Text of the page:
The ZenQuIT Quantum Integrity Tracker
ZenQuIT is a high-performance integrity tracker for quantum computers that can keep track of the integrity of qubits and gates.
For qubits, among other values, ZenQuIT can track:
- T₁ (μs)
- The qubit relaxation time
- T₂ (μs)
- The qubit dephasing time
- frequency and anharmonicity (GHz)
- The energy difference between the |0> and |1> states for this qubit
- probability measurements (|0> as 1, |1> as 0, and average)
- The probability that a measurement returns 1 immediately after preparing a |0> state, or a 0 immediately after preparing a |1> state, or the average of these two
- readout assignment error
- The probability of a measurement returning the wrong value
- readout length (ns)
- The time it takes to perform a measurement
- ID error
- A measurement of the error induced by leaving a qubit idle for a typical gate time
For gates, ZenQuIT can track both gate error and gate length (in ns) not only for each single- and multiple-qubit gate, but also for each qubit to which any gate can be applied, by examining and processing an entire system coupling map. As quantum computers continue to grow in size, monitoring and tracking these couplings is becoming increasingly critical to ensuring quantum stability.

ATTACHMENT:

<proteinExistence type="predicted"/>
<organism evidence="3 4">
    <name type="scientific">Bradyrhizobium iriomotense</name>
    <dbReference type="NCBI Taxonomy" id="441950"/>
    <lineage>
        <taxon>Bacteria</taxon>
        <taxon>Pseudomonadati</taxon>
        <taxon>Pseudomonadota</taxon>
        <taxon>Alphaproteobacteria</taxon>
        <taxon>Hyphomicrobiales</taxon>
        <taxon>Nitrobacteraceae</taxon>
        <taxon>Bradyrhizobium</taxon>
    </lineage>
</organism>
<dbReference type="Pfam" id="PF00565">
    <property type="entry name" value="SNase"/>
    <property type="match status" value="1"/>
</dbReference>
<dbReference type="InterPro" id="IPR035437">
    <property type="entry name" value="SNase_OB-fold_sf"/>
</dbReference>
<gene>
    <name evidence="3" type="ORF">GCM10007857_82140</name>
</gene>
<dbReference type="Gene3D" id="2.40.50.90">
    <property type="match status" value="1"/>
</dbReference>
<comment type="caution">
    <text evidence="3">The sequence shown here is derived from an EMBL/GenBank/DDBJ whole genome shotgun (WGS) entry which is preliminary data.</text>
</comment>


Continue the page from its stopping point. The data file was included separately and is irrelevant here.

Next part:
All data structures in ZenQuIT appear to the user as freeform JSON structures. With a 64-bit backend, ZenQuIT can handle up to 18 exabytes of data. On systems with sufficient RAM, the entire database is kept in memory and synchronized to disk periodically.
For additional performance when values are frequently stored, values that remain unchanged within the limits of measurement precision can be automatically pruned, with only the start and end times of the relevant intervals stored. Alternatively, for compliance purposes, pruning can be disabled and records can be cryptographically signed by a user-provided tool before being written to write-once media.
With a simple API, through a user-provided interface module, ZenQuIT is designed to communicate with all existing quantum computers. It can run on any Windows or Linux system under Python 3 with a MongoDB backend, with particular integrations for Ubuntu LTS. It is fully comaptible with D. J. Bernstein’s daemontools.
Although your qubits may be in a coherent superposition of multiple states, our integrity tracker is guaranteed to be in a single deterministic state, and we pledge that it can be used at any time without destroying its coherence.